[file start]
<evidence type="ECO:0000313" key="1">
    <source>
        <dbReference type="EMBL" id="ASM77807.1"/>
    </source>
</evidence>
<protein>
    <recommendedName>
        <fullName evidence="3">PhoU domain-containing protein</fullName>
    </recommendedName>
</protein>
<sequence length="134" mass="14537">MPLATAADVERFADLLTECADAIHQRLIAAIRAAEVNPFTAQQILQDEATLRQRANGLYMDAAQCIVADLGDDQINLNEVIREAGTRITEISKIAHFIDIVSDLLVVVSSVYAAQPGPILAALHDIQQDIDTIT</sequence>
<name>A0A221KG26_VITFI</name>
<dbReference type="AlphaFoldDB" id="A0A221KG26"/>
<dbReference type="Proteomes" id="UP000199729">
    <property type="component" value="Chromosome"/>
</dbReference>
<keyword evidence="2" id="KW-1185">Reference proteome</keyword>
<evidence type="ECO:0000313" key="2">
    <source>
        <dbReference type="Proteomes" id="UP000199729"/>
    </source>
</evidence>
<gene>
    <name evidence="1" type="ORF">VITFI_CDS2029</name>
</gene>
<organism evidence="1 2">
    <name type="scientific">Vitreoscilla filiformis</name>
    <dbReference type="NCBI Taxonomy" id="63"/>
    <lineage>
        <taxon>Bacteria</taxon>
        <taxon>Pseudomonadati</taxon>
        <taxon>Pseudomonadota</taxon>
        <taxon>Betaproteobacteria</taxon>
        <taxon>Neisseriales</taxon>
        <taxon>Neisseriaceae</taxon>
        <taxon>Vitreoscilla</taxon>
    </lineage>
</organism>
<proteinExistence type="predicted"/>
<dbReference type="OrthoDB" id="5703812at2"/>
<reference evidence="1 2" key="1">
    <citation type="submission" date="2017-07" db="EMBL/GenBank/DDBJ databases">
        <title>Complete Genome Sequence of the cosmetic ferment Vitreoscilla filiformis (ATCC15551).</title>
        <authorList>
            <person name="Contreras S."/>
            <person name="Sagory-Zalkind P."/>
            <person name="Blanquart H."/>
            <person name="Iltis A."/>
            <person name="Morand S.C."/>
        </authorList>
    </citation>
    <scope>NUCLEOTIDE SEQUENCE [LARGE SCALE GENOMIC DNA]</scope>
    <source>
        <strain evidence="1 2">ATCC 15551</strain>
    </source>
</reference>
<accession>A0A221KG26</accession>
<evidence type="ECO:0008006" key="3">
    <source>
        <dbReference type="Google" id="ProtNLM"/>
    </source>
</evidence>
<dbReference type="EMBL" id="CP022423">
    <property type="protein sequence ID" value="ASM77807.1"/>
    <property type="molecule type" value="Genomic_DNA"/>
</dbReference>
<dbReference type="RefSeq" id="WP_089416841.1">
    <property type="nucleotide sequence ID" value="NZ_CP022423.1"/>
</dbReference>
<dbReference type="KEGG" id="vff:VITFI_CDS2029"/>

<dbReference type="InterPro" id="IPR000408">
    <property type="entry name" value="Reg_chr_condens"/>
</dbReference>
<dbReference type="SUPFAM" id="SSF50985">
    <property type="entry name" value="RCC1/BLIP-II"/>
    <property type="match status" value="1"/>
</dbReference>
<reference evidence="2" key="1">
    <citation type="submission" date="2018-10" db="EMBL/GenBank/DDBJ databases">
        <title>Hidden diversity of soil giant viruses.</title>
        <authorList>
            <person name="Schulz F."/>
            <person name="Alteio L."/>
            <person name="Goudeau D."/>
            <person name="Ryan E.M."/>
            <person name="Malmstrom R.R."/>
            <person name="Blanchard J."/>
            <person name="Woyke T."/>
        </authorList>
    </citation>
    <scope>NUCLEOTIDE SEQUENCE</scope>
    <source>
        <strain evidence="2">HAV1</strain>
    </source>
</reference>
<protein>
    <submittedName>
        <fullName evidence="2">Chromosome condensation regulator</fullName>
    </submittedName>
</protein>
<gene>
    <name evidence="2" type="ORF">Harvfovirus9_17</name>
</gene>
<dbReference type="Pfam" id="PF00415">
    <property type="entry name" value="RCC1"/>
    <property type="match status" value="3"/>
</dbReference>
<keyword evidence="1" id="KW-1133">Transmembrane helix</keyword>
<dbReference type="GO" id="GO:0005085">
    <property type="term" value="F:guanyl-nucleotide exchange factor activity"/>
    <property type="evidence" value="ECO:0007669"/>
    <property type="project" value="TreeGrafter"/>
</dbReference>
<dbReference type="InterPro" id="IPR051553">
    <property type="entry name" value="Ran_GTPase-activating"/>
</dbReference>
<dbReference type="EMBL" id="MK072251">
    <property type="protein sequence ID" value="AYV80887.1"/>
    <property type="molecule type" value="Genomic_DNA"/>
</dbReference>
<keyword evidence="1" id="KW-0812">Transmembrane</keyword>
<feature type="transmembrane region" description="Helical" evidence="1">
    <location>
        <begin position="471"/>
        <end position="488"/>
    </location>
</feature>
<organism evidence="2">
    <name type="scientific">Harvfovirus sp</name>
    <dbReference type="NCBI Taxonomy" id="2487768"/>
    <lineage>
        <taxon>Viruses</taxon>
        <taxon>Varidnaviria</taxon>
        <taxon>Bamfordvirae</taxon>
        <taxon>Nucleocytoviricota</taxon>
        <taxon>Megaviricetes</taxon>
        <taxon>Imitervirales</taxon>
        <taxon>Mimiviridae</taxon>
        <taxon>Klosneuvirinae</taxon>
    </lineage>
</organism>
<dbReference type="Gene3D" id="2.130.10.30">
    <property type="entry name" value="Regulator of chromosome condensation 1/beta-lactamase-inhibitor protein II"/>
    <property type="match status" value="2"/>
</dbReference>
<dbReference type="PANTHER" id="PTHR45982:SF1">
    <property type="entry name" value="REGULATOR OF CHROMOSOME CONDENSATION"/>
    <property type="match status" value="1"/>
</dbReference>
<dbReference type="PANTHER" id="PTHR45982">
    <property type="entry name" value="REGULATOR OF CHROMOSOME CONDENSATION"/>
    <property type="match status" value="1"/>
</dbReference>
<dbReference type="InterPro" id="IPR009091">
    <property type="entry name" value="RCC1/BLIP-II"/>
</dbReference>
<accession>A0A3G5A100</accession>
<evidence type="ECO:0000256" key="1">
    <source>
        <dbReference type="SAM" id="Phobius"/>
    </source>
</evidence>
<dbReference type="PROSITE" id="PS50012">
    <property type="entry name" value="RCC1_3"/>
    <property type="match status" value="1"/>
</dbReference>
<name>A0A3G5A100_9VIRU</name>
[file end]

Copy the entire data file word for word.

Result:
<evidence type="ECO:0000313" key="1">
    <source>
        <dbReference type="EMBL" id="ASM77807.1"/>
    </source>
</evidence>
<protein>
    <recommendedName>
        <fullName evidence="3">PhoU domain-containing protein</fullName>
    </recommendedName>
</protein>
<sequence length="134" mass="14537">MPLATAADVERFADLLTECADAIHQRLIAAIRAAEVNPFTAQQILQDEATLRQRANGLYMDAAQCIVADLGDDQINLNEVIREAGTRITEISKIAHFIDIVSDLLVVVSSVYAAQPGPILAALHDIQQDIDTIT</sequence>
<name>A0A221KG26_VITFI</name>
<dbReference type="AlphaFoldDB" id="A0A221KG26"/>
<dbReference type="Proteomes" id="UP000199729">
    <property type="component" value="Chromosome"/>
</dbReference>
<keyword evidence="2" id="KW-1185">Reference proteome</keyword>
<evidence type="ECO:0000313" key="2">
    <source>
        <dbReference type="Proteomes" id="UP000199729"/>
    </source>
</evidence>
<gene>
    <name evidence="1" type="ORF">VITFI_CDS2029</name>
</gene>
<organism evidence="1 2">
    <name type="scientific">Vitreoscilla filiformis</name>
    <dbReference type="NCBI Taxonomy" id="63"/>
    <lineage>
        <taxon>Bacteria</taxon>
        <taxon>Pseudomonadati</taxon>
        <taxon>Pseudomonadota</taxon>
        <taxon>Betaproteobacteria</taxon>
        <taxon>Neisseriales</taxon>
        <taxon>Neisseriaceae</taxon>
        <taxon>Vitreoscilla</taxon>
    </lineage>
</organism>
<proteinExistence type="predicted"/>
<dbReference type="OrthoDB" id="5703812at2"/>
<reference evidence="1 2" key="1">
    <citation type="submission" date="2017-07" db="EMBL/GenBank/DDBJ databases">
        <title>Complete Genome Sequence of the cosmetic ferment Vitreoscilla filiformis (ATCC15551).</title>
        <authorList>
            <person name="Contreras S."/>
            <person name="Sagory-Zalkind P."/>
            <person name="Blanquart H."/>
            <person name="Iltis A."/>
            <person name="Morand S.C."/>
        </authorList>
    </citation>
    <scope>NUCLEOTIDE SEQUENCE [LARGE SCALE GENOMIC DNA]</scope>
    <source>
        <strain evidence="1 2">ATCC 15551</strain>
    </source>
</reference>
<accession>A0A221KG26</accession>
<evidence type="ECO:0008006" key="3">
    <source>
        <dbReference type="Google" id="ProtNLM"/>
    </source>
</evidence>
<dbReference type="EMBL" id="CP022423">
    <property type="protein sequence ID" value="ASM77807.1"/>
    <property type="molecule type" value="Genomic_DNA"/>
</dbReference>
<dbReference type="RefSeq" id="WP_089416841.1">
    <property type="nucleotide sequence ID" value="NZ_CP022423.1"/>
</dbReference>
<dbReference type="KEGG" id="vff:VITFI_CDS2029"/>

<dbReference type="InterPro" id="IPR000408">
    <property type="entry name" value="Reg_chr_condens"/>
</dbReference>
<dbReference type="SUPFAM" id="SSF50985">
    <property type="entry name" value="RCC1/BLIP-II"/>
    <property type="match status" value="1"/>
</dbReference>
<reference evidence="2" key="1">
    <citation type="submission" date="2018-10" db="EMBL/GenBank/DDBJ databases">
        <title>Hidden diversity of soil giant viruses.</title>
        <authorList>
            <person name="Schulz F."/>
            <person name="Alteio L."/>
            <person name="Goudeau D."/>
            <person name="Ryan E.M."/>
            <person name="Malmstrom R.R."/>
            <person name="Blanchard J."/>
            <person name="Woyke T."/>
        </authorList>
    </citation>
    <scope>NUCLEOTIDE SEQUENCE</scope>
    <source>
        <strain evidence="2">HAV1</strain>
    </source>
</reference>
<protein>
    <submittedName>
        <fullName evidence="2">Chromosome condensation regulator</fullName>
    </submittedName>
</protein>
<gene>
    <name evidence="2" type="ORF">Harvfovirus9_17</name>
</gene>
<dbReference type="Pfam" id="PF00415">
    <property type="entry name" value="RCC1"/>
    <property type="match status" value="3"/>
</dbReference>
<keyword evidence="1" id="KW-1133">Transmembrane helix</keyword>
<dbReference type="GO" id="GO:0005085">
    <property type="term" value="F:guanyl-nucleotide exchange factor activity"/>
    <property type="evidence" value="ECO:0007669"/>
    <property type="project" value="TreeGrafter"/>
</dbReference>
<dbReference type="InterPro" id="IPR051553">
    <property type="entry name" value="Ran_GTPase-activating"/>
</dbReference>
<dbReference type="EMBL" id="MK072251">
    <property type="protein sequence ID" value="AYV80887.1"/>
    <property type="molecule type" value="Genomic_DNA"/>
</dbReference>
<keyword evidence="1" id="KW-0812">Transmembrane</keyword>
<feature type="transmembrane region" description="Helical" evidence="1">
    <location>
        <begin position="471"/>
        <end position="488"/>
    </location>
</feature>
<organism evidence="2">
    <name type="scientific">Harvfovirus sp</name>
    <dbReference type="NCBI Taxonomy" id="2487768"/>
    <lineage>
        <taxon>Viruses</taxon>
        <taxon>Varidnaviria</taxon>
        <taxon>Bamfordvirae</taxon>
        <taxon>Nucleocytoviricota</taxon>
        <taxon>Megaviricetes</taxon>
        <taxon>Imitervirales</taxon>
        <taxon>Mimiviridae</taxon>
        <taxon>Klosneuvirinae</taxon>
    </lineage>
</organism>
<dbReference type="Gene3D" id="2.130.10.30">
    <property type="entry name" value="Regulator of chromosome condensation 1/beta-lactamase-inhibitor protein II"/>
    <property type="match status" value="2"/>
</dbReference>
<dbReference type="PANTHER" id="PTHR45982:SF1">
    <property type="entry name" value="REGULATOR OF CHROMOSOME CONDENSATION"/>
    <property type="match status" value="1"/>
</dbReference>
<dbReference type="PANTHER" id="PTHR45982">
    <property type="entry name" value="REGULATOR OF CHROMOSOME CONDENSATION"/>
    <property type="match status" value="1"/>
</dbReference>
<dbReference type="InterPro" id="IPR009091">
    <property type="entry name" value="RCC1/BLIP-II"/>
</dbReference>
<accession>A0A3G5A100</accession>
<evidence type="ECO:0000256" key="1">
    <source>
        <dbReference type="SAM" id="Phobius"/>
    </source>
</evidence>
<dbReference type="PROSITE" id="PS50012">
    <property type="entry name" value="RCC1_3"/>
    <property type="match status" value="1"/>
</dbReference>
<name>A0A3G5A100_9VIRU</name>